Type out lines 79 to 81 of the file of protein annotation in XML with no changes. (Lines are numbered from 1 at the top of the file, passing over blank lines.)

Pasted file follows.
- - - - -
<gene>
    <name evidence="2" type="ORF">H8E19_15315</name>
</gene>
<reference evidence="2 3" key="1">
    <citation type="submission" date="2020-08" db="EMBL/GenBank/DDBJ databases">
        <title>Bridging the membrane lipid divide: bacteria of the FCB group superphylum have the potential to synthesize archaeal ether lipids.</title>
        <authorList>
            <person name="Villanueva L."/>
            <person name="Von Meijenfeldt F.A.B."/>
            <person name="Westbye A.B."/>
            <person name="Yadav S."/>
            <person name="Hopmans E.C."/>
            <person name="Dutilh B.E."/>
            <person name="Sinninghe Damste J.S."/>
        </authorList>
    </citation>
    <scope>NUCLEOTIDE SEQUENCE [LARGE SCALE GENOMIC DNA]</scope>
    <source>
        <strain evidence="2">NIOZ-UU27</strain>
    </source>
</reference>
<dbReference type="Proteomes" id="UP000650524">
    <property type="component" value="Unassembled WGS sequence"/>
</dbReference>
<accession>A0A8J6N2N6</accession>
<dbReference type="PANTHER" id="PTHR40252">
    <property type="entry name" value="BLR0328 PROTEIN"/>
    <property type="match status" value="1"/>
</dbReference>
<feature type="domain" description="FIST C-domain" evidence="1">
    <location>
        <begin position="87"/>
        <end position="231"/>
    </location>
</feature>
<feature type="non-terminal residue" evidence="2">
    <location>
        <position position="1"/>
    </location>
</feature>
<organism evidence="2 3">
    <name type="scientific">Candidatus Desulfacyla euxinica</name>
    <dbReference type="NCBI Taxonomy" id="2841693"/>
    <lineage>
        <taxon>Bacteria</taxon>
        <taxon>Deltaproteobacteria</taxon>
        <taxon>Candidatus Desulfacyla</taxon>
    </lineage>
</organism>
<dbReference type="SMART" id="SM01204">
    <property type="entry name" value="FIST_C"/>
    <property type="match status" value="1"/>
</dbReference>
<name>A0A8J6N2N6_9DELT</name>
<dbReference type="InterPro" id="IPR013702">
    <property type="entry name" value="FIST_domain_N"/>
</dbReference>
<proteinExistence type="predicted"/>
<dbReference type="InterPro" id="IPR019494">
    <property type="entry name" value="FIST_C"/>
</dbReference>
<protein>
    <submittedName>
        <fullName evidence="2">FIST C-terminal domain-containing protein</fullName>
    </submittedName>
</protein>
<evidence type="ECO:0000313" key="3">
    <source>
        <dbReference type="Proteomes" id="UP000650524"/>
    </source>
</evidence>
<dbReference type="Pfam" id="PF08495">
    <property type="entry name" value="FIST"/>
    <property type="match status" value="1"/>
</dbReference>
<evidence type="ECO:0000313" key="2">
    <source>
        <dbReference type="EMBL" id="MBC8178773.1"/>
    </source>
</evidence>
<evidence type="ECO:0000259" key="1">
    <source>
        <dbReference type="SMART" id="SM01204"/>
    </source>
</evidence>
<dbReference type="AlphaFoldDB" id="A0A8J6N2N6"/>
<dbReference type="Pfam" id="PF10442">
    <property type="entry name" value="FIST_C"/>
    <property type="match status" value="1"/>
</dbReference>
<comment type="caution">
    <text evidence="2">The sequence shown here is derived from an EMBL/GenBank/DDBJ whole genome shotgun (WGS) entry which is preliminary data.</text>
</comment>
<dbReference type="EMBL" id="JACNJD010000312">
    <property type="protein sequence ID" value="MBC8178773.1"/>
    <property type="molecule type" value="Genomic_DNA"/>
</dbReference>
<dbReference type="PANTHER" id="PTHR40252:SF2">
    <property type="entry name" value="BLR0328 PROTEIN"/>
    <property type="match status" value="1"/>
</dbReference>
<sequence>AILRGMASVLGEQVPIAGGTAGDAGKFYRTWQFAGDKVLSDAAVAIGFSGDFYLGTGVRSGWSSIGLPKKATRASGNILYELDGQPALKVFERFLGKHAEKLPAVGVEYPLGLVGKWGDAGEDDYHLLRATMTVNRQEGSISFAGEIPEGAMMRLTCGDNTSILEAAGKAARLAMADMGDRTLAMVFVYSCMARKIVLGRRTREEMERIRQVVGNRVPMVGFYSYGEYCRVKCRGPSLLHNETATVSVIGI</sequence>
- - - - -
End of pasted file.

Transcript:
    </source>
</evidence>
<evidence type="ECO:0000259" key="1">